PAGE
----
The ESRB has long rated computer and video games, and, in cooperation with CTIA – The Wireless Association, will now rate mobile games as well. When developers submit their applications to a participating storefront, they will be able to complete a multiple choice questionnaire that is designed to assess an application’s content and context with respect to its age-appropriateness. Once completed, the rating is generated within seconds and each application is given a unique code that can be reused which means this process has to be done just once for each application. While AT&T, Microsoft, Sprint, T-Mobile USA, U.S. Cellular…
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Another day, another patent skirmish with Samsung. The battles are heating up on two fronts, with news of a possible Samsung victory in Australia and Apple unleashing a legal salvo against the Korean foe in Germany.
On the Western front, an Australian federal court lifted a preliminary injunction imposed by a lower court banning sales of Samsung’s Galaxy Tab 10.1 Down Under. Apple still has a chance to respond — the same court offered a stay until Friday afternoon so that Apple’s lawyers can figure out another legal maneuver to keep the iPad lookalike out of stores until after the critical holiday buying season.
Meanwhile, on the Eastern front, Apple filed a preliminary injunction request in Germany to ban sales of the Galaxy Tab 10.1N. This model of the Galaxy Tab was a revised version of the original — which was already banned in Germany — with a slightly different bezel design and relocated speaker. The 10.1N was an attempt by Samsung to squeak around Apple’s assertion that the Galaxy Tab design is just too close to that of the iPad.
The two companies meet up in a German court in Dusseldorf on December 22nd for a hearing, which means that the Samsung tablet is still ripe for consumer plucking this holiday season.
Professional photographers know that to take the best photos with the least amount of camera shake, they need to use a tripod mount and a cable release. That combination takes the movement of your body out of the equation when you’re shooting photos. Now Cycomachead over at the Macworld Mac OS X Hints forum has figured out that every iPhone running iOS 5 comes with a cable release — the headset.
You know how Apple added the ability in iOS 5 to use the volume up button (that plus sign you see in the photo above) on your iPhone as a shutter button for the Camera app? It works with the headset as well — just plug in the headset, bring up the Camera app (or third-party Camera+ app), and when you squeeze the volume up button on the headset, you’ll take a photo.
Cycomachead also notes that he can take bursts of photos more easily with the “cable release,” and that some Bluetooth headsets can also be paired and used as wireless remotes for taking photos.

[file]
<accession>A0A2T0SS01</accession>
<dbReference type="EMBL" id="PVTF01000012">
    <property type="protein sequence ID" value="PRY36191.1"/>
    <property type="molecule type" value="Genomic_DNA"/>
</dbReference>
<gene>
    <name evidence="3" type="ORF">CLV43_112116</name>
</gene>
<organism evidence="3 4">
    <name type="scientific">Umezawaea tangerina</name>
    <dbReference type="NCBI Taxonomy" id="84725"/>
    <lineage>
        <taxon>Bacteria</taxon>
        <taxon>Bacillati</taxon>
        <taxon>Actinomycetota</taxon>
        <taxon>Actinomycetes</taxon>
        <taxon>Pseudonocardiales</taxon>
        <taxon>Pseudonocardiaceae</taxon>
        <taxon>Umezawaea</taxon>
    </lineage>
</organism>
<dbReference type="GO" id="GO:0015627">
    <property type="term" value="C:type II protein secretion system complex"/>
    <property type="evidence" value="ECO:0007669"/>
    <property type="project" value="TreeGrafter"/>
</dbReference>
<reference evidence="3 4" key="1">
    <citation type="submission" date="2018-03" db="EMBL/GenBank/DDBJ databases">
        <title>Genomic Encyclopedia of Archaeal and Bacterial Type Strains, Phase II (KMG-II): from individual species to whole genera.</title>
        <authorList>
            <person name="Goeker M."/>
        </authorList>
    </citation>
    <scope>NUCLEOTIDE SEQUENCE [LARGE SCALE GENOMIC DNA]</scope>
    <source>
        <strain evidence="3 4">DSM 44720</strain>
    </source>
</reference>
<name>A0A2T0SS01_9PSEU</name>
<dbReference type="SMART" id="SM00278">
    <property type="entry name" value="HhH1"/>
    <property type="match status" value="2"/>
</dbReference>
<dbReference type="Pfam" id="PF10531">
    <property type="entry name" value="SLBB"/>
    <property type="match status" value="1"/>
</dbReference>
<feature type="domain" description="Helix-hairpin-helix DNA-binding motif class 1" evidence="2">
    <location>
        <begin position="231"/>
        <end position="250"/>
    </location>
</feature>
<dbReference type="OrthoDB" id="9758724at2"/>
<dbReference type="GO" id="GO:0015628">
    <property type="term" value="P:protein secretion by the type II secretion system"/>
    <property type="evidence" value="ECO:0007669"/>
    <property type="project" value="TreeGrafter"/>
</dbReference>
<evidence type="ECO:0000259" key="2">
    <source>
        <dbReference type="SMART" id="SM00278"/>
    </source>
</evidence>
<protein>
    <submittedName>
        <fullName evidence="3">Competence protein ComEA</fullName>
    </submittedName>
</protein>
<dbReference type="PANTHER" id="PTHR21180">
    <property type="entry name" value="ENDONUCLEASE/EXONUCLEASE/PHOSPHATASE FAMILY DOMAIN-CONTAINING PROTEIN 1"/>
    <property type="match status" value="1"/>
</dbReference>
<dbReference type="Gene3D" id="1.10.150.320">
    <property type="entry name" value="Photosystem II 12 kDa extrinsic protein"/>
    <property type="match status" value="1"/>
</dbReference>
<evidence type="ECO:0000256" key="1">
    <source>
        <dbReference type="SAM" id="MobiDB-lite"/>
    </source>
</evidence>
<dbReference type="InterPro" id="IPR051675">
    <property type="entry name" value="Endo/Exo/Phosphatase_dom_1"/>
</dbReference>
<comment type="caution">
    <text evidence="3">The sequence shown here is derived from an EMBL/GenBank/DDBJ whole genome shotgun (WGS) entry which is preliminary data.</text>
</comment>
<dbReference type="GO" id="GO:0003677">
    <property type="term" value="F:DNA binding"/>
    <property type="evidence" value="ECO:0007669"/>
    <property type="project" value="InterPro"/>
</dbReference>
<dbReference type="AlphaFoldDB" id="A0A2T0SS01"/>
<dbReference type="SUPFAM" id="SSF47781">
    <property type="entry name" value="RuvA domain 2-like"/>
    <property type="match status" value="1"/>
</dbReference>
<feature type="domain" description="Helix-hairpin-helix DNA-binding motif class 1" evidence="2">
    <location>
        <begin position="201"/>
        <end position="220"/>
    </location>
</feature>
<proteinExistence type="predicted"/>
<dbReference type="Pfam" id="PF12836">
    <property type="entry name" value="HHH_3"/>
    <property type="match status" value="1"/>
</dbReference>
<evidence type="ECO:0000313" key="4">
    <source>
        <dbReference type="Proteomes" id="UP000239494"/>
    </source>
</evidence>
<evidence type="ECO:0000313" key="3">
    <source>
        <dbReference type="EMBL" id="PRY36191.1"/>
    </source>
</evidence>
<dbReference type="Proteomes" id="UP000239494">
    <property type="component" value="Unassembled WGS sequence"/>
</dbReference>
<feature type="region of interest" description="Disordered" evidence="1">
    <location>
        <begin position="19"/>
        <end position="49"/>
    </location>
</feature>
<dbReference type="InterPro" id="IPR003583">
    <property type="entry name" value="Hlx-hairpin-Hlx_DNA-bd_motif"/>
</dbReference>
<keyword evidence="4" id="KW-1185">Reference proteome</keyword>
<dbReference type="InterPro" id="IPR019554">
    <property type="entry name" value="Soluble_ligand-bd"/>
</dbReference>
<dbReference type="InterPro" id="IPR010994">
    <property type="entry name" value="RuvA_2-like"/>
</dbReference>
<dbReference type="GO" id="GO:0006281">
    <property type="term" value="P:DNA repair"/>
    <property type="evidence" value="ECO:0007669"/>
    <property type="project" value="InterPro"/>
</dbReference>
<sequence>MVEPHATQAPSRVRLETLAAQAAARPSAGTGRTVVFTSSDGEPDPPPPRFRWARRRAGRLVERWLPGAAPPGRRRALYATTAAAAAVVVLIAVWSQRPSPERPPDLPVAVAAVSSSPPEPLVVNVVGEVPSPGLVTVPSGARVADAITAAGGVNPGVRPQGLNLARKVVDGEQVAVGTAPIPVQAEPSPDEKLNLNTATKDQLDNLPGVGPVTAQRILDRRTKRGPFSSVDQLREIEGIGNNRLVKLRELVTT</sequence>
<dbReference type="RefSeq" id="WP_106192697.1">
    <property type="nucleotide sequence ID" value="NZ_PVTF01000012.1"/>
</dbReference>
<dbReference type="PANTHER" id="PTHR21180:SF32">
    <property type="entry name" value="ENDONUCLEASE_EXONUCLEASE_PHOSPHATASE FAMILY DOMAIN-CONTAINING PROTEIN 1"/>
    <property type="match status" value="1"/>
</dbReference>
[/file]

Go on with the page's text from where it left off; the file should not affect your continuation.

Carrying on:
For iPhoneographers, using something like a Glif to hold the iPhone steady on a tripod and then using the headset as a cable release can result in some very steady shots. If TUAW readers are able to get their Bluetooth headsets to work for wireless shooting, please let us know what model headset you’re using in the comments.
Bloomberg reports that Apple and Google have opted out of an app-rating system announced by the CTIA-The Wireless Association. The system, which was developed and will be run by the Entertainment Software Rating Board, will bring a rating system to apps, similar to what currently exists for video games. Ratings range from from appropriate for all ages to mature content intended for adults only.
Apple and Google already have review guidelines in place. Apple’s can be seen through the Developer’s site and Google’s developer site holds guidelines for the Google Apps Marketplace. In early 2010, TUAW took a look at a report weighing if the ESRB should be in the App Store, and I agree with fellow blogger Mike Schramm’s opinion that Apple’s current vetting system is more than adequate.
The Kindle Fire is proving it’s a hot seller, having knocked the 16 GB iPad from its perch as the best-selling tablet — at least on Best Buy’s website.
There are several factors playing into this: The iPad 2‘s been around for more than half a year while the Kindle Fire is still new. Unlike other Android-based tablets, the Fire is intricately linked to Amazon’s media content, making it attractive to Amazon users. Toss in a price point that’s less than half the price of the iPad 2 and the fact that it’s the holiday-shopping season, and it’s no surprise that the Fire is a hot seller. As reflected through our own experiences at TUAW, some of these new Fire owners also are iPad owners.
What these numbers do show is that the Kindle Fire is living up to its potential as a legitimate competitor for the iPad, and Apple and Amazon will most likely run neck and neck to see who has the hottest tablet for the holiday season. The gauntlet’s been thrown, and it’ll be interesting to see who comes out on top.
Update: To put things in perspective, however, this is a single tablet against 18 configurations of the iPad, which are coming in at #2, 3, 5, 6 and 8th spots on Best Buy’s website respectively.
Kindle Fire outsells 16 GB iPad at Best Buy (updated) originally appeared on TUAW – The Unofficial Apple Weblog on Wed, 30 Nov 2011 11:00:00 EST. Please see our terms for use of feeds.